The possibility to recompress real-time encoded FLVs is very important. We can use the right bitrate to suite our quality expectation in recording with FMS and then adjust appropriately the quality/bandwidth ratio re-compressing the video track with FFMPEG.In a recent project, I acquire simultaneously different high quality video streams. I use high bitrates to achieve high qualities (Flash Player realtime video encoding has a low efficiency, therefore more bandwidth is needed to guarantee the desired quality level, this is dued also to D frames, read my articles to know more). Then I re-compressed the video track using FFMPEG with optimal parameters.

The only problem is to choose an appropriate Asao bit rate at the beginning, because it can't be changed anymore. Indeed, I'm recently working to achive a 1:2, 1:4 bandwidth reduction in Nelly Moser Asao coded audio track and even more. I'll inform you if I'll be successfull in this research.

Today exists a beta tool capable to convert ASAO to MP3, but it is poorly scalable and need more optimizations to became a must. Waiting for an appreciable (but not probable) move from NellyMoser or Adobe, it is still the only available solution.

Fabio Sonnati ::

January 04, 2006

Why I love FFMPEG (II): Encoding speed.

Why I love FFMPEG ? The second reason is encoding speed.
Using Sorenson, Flash8 standard encoder and Flix suites to convert a video to both spark and VP6 FLV is SLOW. FFMPEG converts video only to the old spark FLV format, but it is very, very, very FAST.

On my Athlon64 3500+, converting a 640x340, 30 fps, 227 seconds long DIVX music clip to a 320x170, 15 fps FLV clip takes only 32 second with FFMPEG; 42 s maintaining the original 30 fps and 50 s maintaining the original frame resolution and frame rate. Furthermore, leaving the original MP3 tags using -acodec copy parameter, almost halves these times!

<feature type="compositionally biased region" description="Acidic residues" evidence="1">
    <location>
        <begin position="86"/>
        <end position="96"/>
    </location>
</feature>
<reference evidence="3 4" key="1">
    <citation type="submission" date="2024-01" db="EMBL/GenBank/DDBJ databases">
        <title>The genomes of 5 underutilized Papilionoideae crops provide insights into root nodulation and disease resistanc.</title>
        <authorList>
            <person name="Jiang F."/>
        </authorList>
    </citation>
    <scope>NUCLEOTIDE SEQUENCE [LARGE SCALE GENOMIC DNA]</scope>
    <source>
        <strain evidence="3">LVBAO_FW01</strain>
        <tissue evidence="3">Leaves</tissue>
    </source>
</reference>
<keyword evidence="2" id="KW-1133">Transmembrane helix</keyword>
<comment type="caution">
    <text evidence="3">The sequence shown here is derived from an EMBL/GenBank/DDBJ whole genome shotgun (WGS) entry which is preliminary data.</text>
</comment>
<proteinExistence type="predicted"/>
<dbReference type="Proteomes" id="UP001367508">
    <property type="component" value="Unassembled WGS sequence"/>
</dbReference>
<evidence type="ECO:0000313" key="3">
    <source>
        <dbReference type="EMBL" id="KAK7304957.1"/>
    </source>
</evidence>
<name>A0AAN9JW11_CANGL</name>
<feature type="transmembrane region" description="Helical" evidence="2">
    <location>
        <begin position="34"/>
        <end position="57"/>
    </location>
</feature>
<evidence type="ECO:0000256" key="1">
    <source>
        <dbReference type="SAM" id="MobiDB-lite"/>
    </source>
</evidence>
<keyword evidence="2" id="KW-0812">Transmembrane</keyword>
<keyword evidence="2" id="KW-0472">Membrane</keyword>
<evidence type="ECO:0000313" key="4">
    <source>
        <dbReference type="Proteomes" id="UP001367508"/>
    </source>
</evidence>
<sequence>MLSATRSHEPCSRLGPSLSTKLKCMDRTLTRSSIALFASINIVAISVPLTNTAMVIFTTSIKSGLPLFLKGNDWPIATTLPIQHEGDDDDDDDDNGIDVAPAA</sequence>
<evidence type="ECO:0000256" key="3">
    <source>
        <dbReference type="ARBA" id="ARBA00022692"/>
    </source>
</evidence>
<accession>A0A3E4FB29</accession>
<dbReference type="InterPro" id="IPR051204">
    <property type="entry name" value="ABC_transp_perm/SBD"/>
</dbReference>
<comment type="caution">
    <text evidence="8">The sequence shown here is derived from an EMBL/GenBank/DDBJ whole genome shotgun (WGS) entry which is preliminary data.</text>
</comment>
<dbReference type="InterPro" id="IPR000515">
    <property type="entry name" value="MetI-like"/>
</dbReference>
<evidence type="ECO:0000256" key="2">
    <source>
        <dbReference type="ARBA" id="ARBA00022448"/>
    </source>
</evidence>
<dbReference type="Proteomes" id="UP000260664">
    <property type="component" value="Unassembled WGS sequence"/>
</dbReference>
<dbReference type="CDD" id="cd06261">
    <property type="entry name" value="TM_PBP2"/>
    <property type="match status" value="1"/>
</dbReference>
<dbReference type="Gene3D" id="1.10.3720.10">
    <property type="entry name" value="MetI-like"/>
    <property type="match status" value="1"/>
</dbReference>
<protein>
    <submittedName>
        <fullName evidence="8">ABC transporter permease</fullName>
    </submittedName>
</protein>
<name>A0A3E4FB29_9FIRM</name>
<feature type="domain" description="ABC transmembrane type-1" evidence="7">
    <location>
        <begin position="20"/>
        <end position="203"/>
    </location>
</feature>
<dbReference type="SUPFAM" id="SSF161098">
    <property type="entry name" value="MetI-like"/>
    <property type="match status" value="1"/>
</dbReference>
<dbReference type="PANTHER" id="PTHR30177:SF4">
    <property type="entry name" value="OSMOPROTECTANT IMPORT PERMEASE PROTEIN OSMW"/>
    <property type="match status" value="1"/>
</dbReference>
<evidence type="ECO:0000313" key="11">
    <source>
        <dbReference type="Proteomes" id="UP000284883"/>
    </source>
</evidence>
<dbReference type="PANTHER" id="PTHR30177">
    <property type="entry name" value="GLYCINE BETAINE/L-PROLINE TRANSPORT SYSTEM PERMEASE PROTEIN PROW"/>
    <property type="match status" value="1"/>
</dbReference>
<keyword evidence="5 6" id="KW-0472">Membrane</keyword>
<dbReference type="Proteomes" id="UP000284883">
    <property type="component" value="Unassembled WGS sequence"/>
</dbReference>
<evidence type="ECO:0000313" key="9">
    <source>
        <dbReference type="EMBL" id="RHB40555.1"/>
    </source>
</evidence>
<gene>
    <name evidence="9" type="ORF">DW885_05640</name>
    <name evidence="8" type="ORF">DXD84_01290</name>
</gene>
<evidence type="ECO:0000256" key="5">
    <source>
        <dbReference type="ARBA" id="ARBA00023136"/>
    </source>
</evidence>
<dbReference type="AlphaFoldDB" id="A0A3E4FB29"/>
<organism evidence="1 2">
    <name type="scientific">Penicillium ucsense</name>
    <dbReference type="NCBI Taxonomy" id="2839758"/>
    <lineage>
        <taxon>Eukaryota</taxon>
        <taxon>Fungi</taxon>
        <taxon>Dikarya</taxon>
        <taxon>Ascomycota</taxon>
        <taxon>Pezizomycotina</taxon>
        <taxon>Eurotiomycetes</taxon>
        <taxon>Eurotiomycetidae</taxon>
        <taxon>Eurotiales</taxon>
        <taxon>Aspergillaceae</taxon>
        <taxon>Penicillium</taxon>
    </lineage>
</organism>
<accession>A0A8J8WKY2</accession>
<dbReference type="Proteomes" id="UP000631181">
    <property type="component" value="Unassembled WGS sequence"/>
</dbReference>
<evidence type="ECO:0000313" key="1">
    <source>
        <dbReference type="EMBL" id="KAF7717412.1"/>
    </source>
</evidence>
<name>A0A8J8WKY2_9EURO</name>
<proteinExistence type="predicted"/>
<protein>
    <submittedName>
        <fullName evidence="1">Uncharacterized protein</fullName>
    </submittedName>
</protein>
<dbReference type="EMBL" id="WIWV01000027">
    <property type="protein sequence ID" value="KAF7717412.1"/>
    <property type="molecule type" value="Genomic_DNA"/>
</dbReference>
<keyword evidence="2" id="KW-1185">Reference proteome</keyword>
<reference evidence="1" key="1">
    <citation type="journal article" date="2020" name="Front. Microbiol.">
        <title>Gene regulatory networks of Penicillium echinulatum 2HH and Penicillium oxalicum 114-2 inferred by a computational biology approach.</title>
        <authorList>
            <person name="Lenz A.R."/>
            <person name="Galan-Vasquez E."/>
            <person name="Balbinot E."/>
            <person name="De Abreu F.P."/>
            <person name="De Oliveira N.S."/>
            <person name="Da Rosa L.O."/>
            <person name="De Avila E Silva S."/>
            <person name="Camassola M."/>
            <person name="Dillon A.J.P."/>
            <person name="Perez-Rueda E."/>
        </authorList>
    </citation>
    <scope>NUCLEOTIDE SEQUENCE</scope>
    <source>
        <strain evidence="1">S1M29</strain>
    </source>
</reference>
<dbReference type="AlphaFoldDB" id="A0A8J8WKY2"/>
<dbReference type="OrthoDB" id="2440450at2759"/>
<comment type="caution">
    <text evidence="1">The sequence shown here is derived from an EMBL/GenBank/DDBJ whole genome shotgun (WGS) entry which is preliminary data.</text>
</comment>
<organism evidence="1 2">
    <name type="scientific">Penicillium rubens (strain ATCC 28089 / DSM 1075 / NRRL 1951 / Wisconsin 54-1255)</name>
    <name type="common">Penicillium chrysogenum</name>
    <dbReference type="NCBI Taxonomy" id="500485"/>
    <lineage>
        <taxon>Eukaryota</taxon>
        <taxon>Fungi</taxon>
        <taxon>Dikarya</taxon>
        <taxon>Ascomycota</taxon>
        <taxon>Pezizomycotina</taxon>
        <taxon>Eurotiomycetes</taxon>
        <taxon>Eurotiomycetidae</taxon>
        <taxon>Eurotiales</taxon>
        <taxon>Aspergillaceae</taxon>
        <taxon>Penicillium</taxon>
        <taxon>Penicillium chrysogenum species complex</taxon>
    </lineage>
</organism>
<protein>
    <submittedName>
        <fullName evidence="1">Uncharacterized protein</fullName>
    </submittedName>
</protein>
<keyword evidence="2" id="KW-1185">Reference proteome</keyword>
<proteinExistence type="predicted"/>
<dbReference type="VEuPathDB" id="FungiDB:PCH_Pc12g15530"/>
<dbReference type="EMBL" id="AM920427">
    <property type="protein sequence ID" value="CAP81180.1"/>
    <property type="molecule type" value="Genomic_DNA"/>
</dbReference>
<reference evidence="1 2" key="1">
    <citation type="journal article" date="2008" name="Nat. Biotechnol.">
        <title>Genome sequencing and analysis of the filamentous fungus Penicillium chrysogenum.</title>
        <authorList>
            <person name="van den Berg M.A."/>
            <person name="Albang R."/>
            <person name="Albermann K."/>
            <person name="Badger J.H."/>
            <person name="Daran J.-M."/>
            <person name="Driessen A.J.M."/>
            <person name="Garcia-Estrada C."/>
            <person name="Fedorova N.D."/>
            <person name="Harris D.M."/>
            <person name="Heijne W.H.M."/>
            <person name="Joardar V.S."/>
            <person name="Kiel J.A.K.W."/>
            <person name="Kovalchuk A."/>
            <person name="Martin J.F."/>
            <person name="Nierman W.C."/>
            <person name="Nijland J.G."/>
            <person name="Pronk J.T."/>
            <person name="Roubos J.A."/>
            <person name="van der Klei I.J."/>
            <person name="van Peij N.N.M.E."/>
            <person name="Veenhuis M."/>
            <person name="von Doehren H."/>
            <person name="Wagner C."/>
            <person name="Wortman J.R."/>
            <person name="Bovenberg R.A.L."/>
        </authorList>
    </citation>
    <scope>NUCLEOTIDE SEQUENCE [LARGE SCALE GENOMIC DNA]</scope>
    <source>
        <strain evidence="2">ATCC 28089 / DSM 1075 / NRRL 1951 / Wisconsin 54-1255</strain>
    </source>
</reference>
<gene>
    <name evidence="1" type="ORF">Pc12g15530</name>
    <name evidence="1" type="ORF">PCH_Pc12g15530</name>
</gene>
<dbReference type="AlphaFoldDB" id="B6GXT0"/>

Using the Flash8's encoder I need respectively 300, 325 and 280 (?) seconds for spark encoding, and 390, 480, 960 seconds for VP6 encoding. FFMPEG is 10-15 times faster than Flash8's standard video encoder... If you consider that Flix and Sorenson are slower than standard Flash8 understand that the use of good old Spark codec is still a valuable option when high encoding speed is required.

I don't think I need to spend more words on speed factor.

Fabio Sonnati ::


:: 2005

My name is Fabio Sonnati. I'm a freelance ICT consultant graduated in Electronic Engineering. I'm Lead Developer and co-founder of Progetto Sinergia, a Team of ICT consultants specialized in Internet, Video, and Multimedia applications.
This is the blog where I want to share my knowledge and tools about Flash Media Server and Flash Video. Read this to know more about Flash Video Factory, our Flash Video based streaming platform.There You'll find my Italian Blog, too.


White Paper


:: FLV D-Killer
(read more here)


:: Implementing a dual threshold buffering strategy in FMS2


:: 2008
:: 2007
:: 2006
:: 2005

RSS Feed :



MX Developer's Journal Blogger :

FlashVideo Blog - Optimizations and Tools
F:V:F - Flash Video Factory
Copyright 2005 - Progetto Sinergia